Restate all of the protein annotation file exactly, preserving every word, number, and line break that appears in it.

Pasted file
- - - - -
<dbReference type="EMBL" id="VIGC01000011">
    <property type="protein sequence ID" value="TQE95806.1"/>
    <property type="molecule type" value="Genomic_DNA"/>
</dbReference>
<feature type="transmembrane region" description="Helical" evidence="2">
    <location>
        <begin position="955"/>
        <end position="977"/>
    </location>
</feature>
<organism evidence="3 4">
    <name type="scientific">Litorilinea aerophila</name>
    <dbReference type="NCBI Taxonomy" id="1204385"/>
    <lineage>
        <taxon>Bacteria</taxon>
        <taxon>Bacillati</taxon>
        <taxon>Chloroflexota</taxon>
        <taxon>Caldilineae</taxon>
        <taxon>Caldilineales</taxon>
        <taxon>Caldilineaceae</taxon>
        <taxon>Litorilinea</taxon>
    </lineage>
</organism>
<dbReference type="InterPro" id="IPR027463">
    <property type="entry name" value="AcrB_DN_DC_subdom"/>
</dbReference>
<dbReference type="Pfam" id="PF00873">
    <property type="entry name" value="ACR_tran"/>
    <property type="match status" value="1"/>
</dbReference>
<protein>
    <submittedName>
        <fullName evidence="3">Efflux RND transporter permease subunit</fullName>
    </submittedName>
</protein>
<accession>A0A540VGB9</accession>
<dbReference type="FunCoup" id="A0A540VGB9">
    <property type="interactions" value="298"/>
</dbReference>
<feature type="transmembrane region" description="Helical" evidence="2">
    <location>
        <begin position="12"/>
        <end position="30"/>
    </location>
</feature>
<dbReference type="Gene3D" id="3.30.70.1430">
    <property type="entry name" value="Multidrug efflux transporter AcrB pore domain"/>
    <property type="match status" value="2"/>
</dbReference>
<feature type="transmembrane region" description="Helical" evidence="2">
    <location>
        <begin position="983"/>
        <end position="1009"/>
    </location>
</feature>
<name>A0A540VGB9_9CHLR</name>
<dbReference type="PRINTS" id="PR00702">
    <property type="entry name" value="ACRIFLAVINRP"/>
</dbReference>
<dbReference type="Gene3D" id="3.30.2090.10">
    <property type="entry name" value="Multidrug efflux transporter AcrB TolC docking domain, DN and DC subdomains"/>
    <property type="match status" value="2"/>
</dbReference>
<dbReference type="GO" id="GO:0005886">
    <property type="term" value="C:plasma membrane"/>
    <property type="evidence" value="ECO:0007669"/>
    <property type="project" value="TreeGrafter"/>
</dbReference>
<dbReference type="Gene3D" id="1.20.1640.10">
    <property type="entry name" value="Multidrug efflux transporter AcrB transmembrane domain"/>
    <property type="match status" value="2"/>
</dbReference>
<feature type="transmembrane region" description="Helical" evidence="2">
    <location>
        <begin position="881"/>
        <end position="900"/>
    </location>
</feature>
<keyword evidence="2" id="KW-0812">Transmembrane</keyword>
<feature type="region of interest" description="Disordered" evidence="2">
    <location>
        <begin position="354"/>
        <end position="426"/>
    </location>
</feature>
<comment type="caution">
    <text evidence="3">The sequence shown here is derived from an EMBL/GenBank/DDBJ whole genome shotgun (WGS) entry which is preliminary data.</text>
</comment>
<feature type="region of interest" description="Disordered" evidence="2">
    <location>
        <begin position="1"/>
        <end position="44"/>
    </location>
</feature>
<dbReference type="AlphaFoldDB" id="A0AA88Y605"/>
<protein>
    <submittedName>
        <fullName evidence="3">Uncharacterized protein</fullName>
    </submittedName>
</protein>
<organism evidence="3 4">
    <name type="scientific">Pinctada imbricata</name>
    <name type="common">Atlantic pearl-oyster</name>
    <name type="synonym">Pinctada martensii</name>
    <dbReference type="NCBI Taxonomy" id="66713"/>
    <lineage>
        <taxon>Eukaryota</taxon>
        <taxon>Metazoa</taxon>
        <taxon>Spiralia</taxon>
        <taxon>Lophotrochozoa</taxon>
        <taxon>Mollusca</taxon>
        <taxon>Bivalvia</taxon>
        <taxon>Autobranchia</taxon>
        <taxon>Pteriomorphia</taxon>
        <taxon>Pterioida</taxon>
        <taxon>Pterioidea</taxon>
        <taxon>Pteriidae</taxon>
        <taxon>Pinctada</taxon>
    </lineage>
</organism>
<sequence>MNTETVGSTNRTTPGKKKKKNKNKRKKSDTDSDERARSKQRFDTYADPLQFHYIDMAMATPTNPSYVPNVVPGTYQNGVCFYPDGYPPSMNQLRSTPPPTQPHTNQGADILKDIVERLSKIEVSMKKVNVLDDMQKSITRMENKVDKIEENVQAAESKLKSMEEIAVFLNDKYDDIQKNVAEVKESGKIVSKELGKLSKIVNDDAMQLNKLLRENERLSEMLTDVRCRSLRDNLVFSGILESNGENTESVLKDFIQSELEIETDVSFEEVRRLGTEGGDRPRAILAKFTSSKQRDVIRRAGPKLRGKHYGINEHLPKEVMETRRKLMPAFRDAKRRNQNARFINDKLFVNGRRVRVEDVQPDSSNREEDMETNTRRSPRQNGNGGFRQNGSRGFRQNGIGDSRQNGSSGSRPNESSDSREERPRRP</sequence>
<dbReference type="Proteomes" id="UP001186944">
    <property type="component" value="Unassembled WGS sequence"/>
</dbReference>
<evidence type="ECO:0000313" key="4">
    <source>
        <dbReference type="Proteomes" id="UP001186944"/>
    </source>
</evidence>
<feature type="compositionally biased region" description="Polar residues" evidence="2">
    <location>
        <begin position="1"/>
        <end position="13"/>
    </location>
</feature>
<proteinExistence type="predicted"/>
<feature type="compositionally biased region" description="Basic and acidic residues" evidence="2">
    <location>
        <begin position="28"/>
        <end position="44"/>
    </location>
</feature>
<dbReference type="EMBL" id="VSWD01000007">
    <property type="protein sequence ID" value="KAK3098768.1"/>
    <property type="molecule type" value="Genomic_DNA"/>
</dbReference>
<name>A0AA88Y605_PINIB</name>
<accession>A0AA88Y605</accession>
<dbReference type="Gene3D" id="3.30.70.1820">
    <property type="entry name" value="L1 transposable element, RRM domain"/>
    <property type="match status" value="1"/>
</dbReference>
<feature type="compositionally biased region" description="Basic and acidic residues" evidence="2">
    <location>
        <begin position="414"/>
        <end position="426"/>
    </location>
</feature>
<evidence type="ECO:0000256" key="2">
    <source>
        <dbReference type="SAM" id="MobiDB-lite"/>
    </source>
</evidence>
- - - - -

<dbReference type="EMBL" id="VIGC01000011">
    <property type="protein sequence ID" value="TQE95806.1"/>
    <property type="molecule type" value="Genomic_DNA"/>
</dbReference>
<feature type="transmembrane region" description="Helical" evidence="2">
    <location>
        <begin position="955"/>
        <end position="977"/>
    </location>
</feature>
<organism evidence="3 4">
    <name type="scientific">Litorilinea aerophila</name>
    <dbReference type="NCBI Taxonomy" id="1204385"/>
    <lineage>
        <taxon>Bacteria</taxon>
        <taxon>Bacillati</taxon>
        <taxon>Chloroflexota</taxon>
        <taxon>Caldilineae</taxon>
        <taxon>Caldilineales</taxon>
        <taxon>Caldilineaceae</taxon>
        <taxon>Litorilinea</taxon>
    </lineage>
</organism>
<dbReference type="InterPro" id="IPR027463">
    <property type="entry name" value="AcrB_DN_DC_subdom"/>
</dbReference>
<dbReference type="Pfam" id="PF00873">
    <property type="entry name" value="ACR_tran"/>
    <property type="match status" value="1"/>
</dbReference>
<protein>
    <submittedName>
        <fullName evidence="3">Efflux RND transporter permease subunit</fullName>
    </submittedName>
</protein>
<accession>A0A540VGB9</accession>
<dbReference type="FunCoup" id="A0A540VGB9">
    <property type="interactions" value="298"/>
</dbReference>
<feature type="transmembrane region" description="Helical" evidence="2">
    <location>
        <begin position="12"/>
        <end position="30"/>
    </location>
</feature>
<dbReference type="Gene3D" id="3.30.70.1430">
    <property type="entry name" value="Multidrug efflux transporter AcrB pore domain"/>
    <property type="match status" value="2"/>
</dbReference>
<feature type="transmembrane region" description="Helical" evidence="2">
    <location>
        <begin position="983"/>
        <end position="1009"/>
    </location>
</feature>
<name>A0A540VGB9_9CHLR</name>
<dbReference type="PRINTS" id="PR00702">
    <property type="entry name" value="ACRIFLAVINRP"/>
</dbReference>
<dbReference type="Gene3D" id="3.30.2090.10">
    <property type="entry name" value="Multidrug efflux transporter AcrB TolC docking domain, DN and DC subdomains"/>
    <property type="match status" value="2"/>
</dbReference>
<dbReference type="GO" id="GO:0005886">
    <property type="term" value="C:plasma membrane"/>
    <property type="evidence" value="ECO:0007669"/>
    <property type="project" value="TreeGrafter"/>
</dbReference>
<dbReference type="Gene3D" id="1.20.1640.10">
    <property type="entry name" value="Multidrug efflux transporter AcrB transmembrane domain"/>
    <property type="match status" value="2"/>
</dbReference>
<feature type="transmembrane region" description="Helical" evidence="2">
    <location>
        <begin position="881"/>
        <end position="900"/>
    </location>
</feature>
<keyword evidence="2" id="KW-0812">Transmembrane</keyword>
<feature type="region of interest" description="Disordered" evidence="2">
    <location>
        <begin position="354"/>
        <end position="426"/>
    </location>
</feature>
<comment type="caution">
    <text evidence="3">The sequence shown here is derived from an EMBL/GenBank/DDBJ whole genome shotgun (WGS) entry which is preliminary data.</text>
</comment>
<feature type="region of interest" description="Disordered" evidence="2">
    <location>
        <begin position="1"/>
        <end position="44"/>
    </location>
</feature>
<dbReference type="AlphaFoldDB" id="A0AA88Y605"/>
<protein>
    <submittedName>
        <fullName evidence="3">Uncharacterized protein</fullName>
    </submittedName>
</protein>
<organism evidence="3 4">
    <name type="scientific">Pinctada imbricata</name>
    <name type="common">Atlantic pearl-oyster</name>
    <name type="synonym">Pinctada martensii</name>
    <dbReference type="NCBI Taxonomy" id="66713"/>
    <lineage>
        <taxon>Eukaryota</taxon>
        <taxon>Metazoa</taxon>
        <taxon>Spiralia</taxon>
        <taxon>Lophotrochozoa</taxon>
        <taxon>Mollusca</taxon>
        <taxon>Bivalvia</taxon>
        <taxon>Autobranchia</taxon>
        <taxon>Pteriomorphia</taxon>
        <taxon>Pterioida</taxon>
        <taxon>Pterioidea</taxon>
        <taxon>Pteriidae</taxon>
        <taxon>Pinctada</taxon>
    </lineage>
</organism>
<sequence>MNTETVGSTNRTTPGKKKKKNKNKRKKSDTDSDERARSKQRFDTYADPLQFHYIDMAMATPTNPSYVPNVVPGTYQNGVCFYPDGYPPSMNQLRSTPPPTQPHTNQGADILKDIVERLSKIEVSMKKVNVLDDMQKSITRMENKVDKIEENVQAAESKLKSMEEIAVFLNDKYDDIQKNVAEVKESGKIVSKELGKLSKIVNDDAMQLNKLLRENERLSEMLTDVRCRSLRDNLVFSGILESNGENTESVLKDFIQSELEIETDVSFEEVRRLGTEGGDRPRAILAKFTSSKQRDVIRRAGPKLRGKHYGINEHLPKEVMETRRKLMPAFRDAKRRNQNARFINDKLFVNGRRVRVEDVQPDSSNREEDMETNTRRSPRQNGNGGFRQNGSRGFRQNGIGDSRQNGSSGSRPNESSDSREERPRRP</sequence>
<dbReference type="Proteomes" id="UP001186944">
    <property type="component" value="Unassembled WGS sequence"/>
</dbReference>
<evidence type="ECO:0000313" key="4">
    <source>
        <dbReference type="Proteomes" id="UP001186944"/>
    </source>
</evidence>
<feature type="compositionally biased region" description="Polar residues" evidence="2">
    <location>
        <begin position="1"/>
        <end position="13"/>
    </location>
</feature>
<proteinExistence type="predicted"/>
<feature type="compositionally biased region" description="Basic and acidic residues" evidence="2">
    <location>
        <begin position="28"/>
        <end position="44"/>
    </location>
</feature>
<dbReference type="EMBL" id="VSWD01000007">
    <property type="protein sequence ID" value="KAK3098768.1"/>
    <property type="molecule type" value="Genomic_DNA"/>
</dbReference>
<name>A0AA88Y605_PINIB</name>
<accession>A0AA88Y605</accession>
<dbReference type="Gene3D" id="3.30.70.1820">
    <property type="entry name" value="L1 transposable element, RRM domain"/>
    <property type="match status" value="1"/>
</dbReference>
<feature type="compositionally biased region" description="Basic and acidic residues" evidence="2">
    <location>
        <begin position="414"/>
        <end position="426"/>
    </location>
</feature>
<evidence type="ECO:0000256" key="2">
    <source>
        <dbReference type="SAM" id="MobiDB-lite"/>
    </source>
</evidence>